2020 Top Doctor: Daniel Velez, M.D.

Editorial StaffMarch 19, 2020
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Photography by Steve Craft
Photography by Steve Craft

Cardiovascular Surgery (Pediatric)

Med School/Year Graduated: Universidad Central del Caribe, 1995

Years in Practice: 15

What inspired you to specialize in the pediatric side of cardiovascular surgery?

As a medical student, I had the unique benefit of being able to witness an adult heart transplant operation. The experience really made a lifetime impression on me. Later, when I became a cardiac surgery resident, my first rotation was in pediatric cardiac surgery, and the very first case I was part of was a child’s heart transplant. I found it absolutely fascinating beyond words… Beyond this, I find I have a natural ability to connect with my young patients and their families.

What are the unique technical and etiological challenges of working with young hearts?

The challenges are near-endless. We reconstruct tiny heart structures, so you need everything from steady hands to a problem-solving mentality. No two patients are the same, and each case has its own complexities. In many ways, it helps to have an artistic skillset as well… in children, we are changing physiology, or the internal “plumbing,” of their hearts. It is much less pattern-specific, as it requires that we rebuild structures that need to continue growing with our patients’ little bodies.

Do you have any children of your own? How do you encourage heart-healthy habits in them?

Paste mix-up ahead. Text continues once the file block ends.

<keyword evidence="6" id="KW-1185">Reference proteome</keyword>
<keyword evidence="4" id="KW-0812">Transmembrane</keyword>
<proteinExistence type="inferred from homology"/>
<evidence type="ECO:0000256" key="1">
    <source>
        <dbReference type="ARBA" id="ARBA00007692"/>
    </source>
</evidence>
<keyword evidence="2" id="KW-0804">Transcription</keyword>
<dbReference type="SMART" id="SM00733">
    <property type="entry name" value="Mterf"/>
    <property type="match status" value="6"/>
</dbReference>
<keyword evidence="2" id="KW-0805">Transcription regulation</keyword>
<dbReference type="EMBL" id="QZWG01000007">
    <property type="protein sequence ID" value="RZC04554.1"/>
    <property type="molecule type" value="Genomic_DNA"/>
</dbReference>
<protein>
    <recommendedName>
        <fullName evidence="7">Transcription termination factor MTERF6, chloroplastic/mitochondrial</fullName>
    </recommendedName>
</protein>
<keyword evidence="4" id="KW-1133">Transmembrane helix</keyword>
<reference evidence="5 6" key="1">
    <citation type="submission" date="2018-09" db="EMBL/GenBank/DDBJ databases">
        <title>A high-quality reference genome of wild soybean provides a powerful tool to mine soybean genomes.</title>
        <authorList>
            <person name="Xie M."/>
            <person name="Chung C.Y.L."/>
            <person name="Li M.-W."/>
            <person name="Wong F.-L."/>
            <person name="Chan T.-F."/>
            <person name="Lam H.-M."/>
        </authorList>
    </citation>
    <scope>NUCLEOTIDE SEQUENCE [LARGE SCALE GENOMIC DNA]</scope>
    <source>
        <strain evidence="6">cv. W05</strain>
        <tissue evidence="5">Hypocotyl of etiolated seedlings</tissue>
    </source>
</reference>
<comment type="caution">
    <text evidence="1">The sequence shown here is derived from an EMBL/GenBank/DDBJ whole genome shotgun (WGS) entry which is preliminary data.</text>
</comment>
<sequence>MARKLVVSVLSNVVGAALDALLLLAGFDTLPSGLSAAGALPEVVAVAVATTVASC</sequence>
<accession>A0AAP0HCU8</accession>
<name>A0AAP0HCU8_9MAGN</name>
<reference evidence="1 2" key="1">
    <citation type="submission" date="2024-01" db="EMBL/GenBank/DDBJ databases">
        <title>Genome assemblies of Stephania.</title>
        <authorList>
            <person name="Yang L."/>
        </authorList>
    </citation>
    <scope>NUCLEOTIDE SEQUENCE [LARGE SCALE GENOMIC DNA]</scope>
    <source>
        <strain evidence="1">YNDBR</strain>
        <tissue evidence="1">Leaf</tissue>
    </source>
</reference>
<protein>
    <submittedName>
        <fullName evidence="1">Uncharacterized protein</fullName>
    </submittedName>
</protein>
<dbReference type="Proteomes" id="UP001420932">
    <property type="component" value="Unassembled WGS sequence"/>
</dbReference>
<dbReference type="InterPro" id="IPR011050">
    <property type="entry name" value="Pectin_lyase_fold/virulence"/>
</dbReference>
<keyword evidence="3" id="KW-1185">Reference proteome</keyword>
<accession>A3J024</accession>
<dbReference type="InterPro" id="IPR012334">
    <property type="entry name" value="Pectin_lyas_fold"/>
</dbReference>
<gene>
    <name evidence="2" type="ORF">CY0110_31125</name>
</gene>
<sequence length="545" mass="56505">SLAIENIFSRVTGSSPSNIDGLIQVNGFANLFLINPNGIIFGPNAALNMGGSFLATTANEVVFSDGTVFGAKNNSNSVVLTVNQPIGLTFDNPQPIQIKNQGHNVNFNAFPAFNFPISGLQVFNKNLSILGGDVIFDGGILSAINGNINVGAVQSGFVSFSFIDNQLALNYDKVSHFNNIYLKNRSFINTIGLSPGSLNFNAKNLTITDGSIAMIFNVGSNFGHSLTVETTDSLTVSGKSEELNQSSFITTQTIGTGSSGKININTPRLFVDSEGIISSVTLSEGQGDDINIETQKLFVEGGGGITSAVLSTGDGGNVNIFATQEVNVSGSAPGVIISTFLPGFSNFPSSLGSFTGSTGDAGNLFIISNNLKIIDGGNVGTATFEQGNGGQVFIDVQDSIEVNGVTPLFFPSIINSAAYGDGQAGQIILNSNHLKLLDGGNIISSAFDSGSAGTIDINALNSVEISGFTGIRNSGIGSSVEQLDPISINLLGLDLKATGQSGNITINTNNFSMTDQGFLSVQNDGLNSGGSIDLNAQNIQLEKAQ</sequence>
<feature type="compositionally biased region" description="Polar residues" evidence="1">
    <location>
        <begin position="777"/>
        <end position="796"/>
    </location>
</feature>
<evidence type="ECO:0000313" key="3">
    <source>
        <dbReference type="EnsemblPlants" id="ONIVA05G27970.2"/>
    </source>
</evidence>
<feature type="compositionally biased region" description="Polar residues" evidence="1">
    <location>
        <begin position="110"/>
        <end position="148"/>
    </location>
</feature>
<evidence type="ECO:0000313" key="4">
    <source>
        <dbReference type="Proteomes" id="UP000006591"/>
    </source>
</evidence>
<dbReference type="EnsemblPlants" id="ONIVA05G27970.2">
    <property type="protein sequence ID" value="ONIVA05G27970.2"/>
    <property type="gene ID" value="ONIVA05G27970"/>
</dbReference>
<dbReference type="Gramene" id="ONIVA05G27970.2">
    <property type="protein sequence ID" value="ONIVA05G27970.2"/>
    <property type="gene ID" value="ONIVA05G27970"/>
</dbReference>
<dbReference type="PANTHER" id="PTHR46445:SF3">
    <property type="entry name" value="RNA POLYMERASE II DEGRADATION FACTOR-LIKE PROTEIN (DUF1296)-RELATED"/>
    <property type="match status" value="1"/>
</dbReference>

Yes, I have two spirited daughters who are 19 and 16 years old. I encourage them both to explore healthy habits and integrate an exercise routine into their lifestyles. They certainly do a better job than I do!

You were part of the team that operated on the youngest patient in the world to receive a total artificial heart. How common is that today?

Only recently did the total artificial heart become available in a smaller size. This allowed us to use it in a 9-year-old patient. These devices prolong the time we have to find a patient a perfect [donor] heart. Implanting the device and consistently monitoring the patient helps surgery teams avoid needing to rush to find an organ for a patient, which may not be a perfect fit.

You went to medical school in Puerto Rico. What do you miss most about the island?

I miss the ability to drive by the ocean and walk the 16th-century cobblestone streets. Not to mention the local food and, overall, I miss my family. I do my best to maintain the Puerto Rican traditions alive here with my family in the States.

Name the best depiction of your field in TV or film that you’ve ever seen.

The 1991 film The Doctor. It follows a surgeon who changes his life perspective when he receives a cancer diagnosis and goes from being a surgeon to being a patient.

What are you watching on Netflix these days?

The Spanish series Unauthorized Living. It’s an interesting thriller about a businessman mobster who develops Alzheimer’s and tries to hide it while getting his affairs in order.

“If I wasn’t a doctor, I’d be…”

An architect. I would not want to move away from building, creating and designing – which I do now as a surgeon.

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